that is why we kind of got pushed back on. And, uh, you know, a lot of people got hurt and I don't, I don't really see that being replicated in a lot of the events that are happening. And you know, down in, down in a university of Florida, that was a nonviolent event that was about showing up and shouting down and, and denying Richard Spencer the opportunity to, to say his piece in Murphysboro there was an implied threat of violence. But because the antifascists were much better organized and had a community to draw from to, to, to get more people out, there wasn't violence that was necessary. And, and I, I don't think that the people who are, uh, by and large, the people who are actually making these calls for this kind of violence are kind of the same people who sit in their basements and stand for like DPRK or something. Oh, you mean bedroom, bedroom, bedroom, tankinis or like the a Reddit r and r kiss who are just all the narco, Katie's who are just enamored of, of like a retributive violence in these kinds of things. I don't see that as, as much as an actual thing that even if you're only engaging online, everybody's got to start somewhere. It's true. Hopefully engaging with, hopefully someone out that is able to meaningfully engage with people whose grasp on socialism is counterproductive and radicalize them and more productive directions. But I, I do see what you mean about people who, whose primary interaction with Antifa is reposting memes or getting hyped and not being involved in any IRL stuff and any actual activism or getting, you know, putting their, their clinical body on the line or whatever that kind of being a face online. Exactly. Yeah. And Yeah, and I think, I think that is from what I can see the, the majority of the people who are making these, these kind of like bloodthirsty calls for violence and that's where I mostly see it coming from. But actually a, I do want to address one very, very quick thing. I was actually gonna say up top, but I forgot to, we are only talking about a very narrow topic of what is a much broader set of praxis that defines anti fascism. Like we're really just talking direct confrontation, direct action confrontation here. There's, um, uh, you know, all of us here for the listeners at home, we all do appreciate and know that a lot too, a majority of what anti fascists and an Antifa people comrades are doing. It doesn't actually involve showing up on a street and directly confronting fascists. That's, that's only the, that's the flashy part. And that is the part that can lead us into probably the most trouble potentially. But it, we do understand it is a much broader thing. But, uh, if, if I can get you to sort of respond to the, the, the sort of sense of, uh, how immediate and to what scale you, the issues that you outlined in your article are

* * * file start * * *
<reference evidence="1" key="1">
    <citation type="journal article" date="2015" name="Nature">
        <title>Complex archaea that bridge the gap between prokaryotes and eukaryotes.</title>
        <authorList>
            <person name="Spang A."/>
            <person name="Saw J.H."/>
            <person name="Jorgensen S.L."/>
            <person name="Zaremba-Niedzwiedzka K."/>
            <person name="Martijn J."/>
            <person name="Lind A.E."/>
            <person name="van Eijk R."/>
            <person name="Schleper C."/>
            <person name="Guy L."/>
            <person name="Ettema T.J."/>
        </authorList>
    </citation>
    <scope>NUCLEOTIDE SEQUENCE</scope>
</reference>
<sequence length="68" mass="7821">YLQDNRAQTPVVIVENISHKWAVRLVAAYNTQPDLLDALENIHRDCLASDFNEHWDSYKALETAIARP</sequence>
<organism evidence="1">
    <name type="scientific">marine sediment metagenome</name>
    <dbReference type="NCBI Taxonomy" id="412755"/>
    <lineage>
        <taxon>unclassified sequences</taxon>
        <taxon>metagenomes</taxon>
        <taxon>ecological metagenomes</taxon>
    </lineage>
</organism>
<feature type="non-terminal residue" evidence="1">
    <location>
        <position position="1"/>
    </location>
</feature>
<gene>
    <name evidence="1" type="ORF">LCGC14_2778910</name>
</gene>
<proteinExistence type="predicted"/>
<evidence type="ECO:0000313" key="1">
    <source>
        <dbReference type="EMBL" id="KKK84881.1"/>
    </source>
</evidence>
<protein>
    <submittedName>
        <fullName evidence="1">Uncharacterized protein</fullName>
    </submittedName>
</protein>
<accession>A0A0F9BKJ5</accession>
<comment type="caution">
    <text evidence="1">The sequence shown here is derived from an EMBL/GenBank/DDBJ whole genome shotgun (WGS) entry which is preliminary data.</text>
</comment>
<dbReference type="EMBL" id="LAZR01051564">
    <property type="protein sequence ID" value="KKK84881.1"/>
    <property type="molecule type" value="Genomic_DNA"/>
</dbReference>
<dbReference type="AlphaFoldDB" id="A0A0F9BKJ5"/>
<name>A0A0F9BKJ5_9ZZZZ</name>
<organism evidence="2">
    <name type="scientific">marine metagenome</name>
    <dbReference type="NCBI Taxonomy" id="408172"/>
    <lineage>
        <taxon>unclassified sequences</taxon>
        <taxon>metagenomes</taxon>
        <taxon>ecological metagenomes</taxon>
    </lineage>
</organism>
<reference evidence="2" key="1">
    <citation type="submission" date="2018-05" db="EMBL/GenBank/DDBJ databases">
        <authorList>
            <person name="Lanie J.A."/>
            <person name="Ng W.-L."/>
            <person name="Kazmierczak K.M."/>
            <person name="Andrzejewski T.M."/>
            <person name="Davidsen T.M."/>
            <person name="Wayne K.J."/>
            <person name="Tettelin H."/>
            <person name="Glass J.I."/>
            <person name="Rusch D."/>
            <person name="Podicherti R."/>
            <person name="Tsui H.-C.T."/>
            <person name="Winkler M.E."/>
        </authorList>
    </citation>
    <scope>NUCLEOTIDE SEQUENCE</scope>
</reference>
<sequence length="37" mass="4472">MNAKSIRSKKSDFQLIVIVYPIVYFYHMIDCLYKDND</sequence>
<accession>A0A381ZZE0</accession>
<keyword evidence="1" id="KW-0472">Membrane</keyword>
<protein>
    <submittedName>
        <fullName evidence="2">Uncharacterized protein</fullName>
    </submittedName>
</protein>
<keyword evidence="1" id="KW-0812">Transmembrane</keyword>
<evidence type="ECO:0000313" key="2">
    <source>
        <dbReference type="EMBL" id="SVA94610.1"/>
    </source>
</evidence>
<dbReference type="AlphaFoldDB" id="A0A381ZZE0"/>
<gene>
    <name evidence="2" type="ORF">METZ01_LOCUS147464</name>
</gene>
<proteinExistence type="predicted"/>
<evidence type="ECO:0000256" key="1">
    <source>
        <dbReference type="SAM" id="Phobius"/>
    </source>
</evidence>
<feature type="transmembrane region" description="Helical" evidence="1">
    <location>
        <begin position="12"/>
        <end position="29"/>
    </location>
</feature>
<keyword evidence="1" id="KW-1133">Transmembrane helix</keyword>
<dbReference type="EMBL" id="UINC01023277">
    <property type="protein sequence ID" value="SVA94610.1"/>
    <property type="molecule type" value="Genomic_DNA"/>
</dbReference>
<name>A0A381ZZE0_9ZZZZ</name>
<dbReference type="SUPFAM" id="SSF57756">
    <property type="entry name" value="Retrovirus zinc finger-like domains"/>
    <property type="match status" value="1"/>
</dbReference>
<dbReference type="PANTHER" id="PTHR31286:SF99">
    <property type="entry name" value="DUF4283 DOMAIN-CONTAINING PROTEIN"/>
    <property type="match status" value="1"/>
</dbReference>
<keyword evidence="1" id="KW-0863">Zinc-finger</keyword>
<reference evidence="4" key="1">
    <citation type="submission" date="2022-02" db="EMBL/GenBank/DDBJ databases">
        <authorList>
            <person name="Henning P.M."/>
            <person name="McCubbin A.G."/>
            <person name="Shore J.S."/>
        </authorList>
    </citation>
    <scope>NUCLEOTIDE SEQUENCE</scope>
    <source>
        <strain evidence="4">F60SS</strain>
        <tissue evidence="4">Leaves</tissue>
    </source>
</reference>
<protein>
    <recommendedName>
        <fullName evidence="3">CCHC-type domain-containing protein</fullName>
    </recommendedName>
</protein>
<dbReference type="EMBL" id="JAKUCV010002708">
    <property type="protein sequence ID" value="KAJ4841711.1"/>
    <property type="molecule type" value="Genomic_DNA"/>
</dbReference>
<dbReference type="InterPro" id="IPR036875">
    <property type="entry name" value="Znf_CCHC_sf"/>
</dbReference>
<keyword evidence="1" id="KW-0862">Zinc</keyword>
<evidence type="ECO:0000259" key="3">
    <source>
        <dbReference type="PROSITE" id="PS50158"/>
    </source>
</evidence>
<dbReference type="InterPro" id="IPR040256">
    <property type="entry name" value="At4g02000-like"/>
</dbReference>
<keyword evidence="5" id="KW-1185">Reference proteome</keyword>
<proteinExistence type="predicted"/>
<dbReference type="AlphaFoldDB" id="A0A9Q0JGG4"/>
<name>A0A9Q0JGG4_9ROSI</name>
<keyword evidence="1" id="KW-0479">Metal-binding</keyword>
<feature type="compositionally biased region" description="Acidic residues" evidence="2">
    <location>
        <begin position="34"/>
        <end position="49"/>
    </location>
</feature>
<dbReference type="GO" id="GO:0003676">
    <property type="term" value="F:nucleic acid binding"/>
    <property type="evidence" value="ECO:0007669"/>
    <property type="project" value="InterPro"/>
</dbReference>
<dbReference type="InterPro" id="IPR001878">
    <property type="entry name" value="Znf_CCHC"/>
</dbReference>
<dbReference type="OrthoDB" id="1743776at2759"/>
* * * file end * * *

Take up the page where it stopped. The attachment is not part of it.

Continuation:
Speaker 3: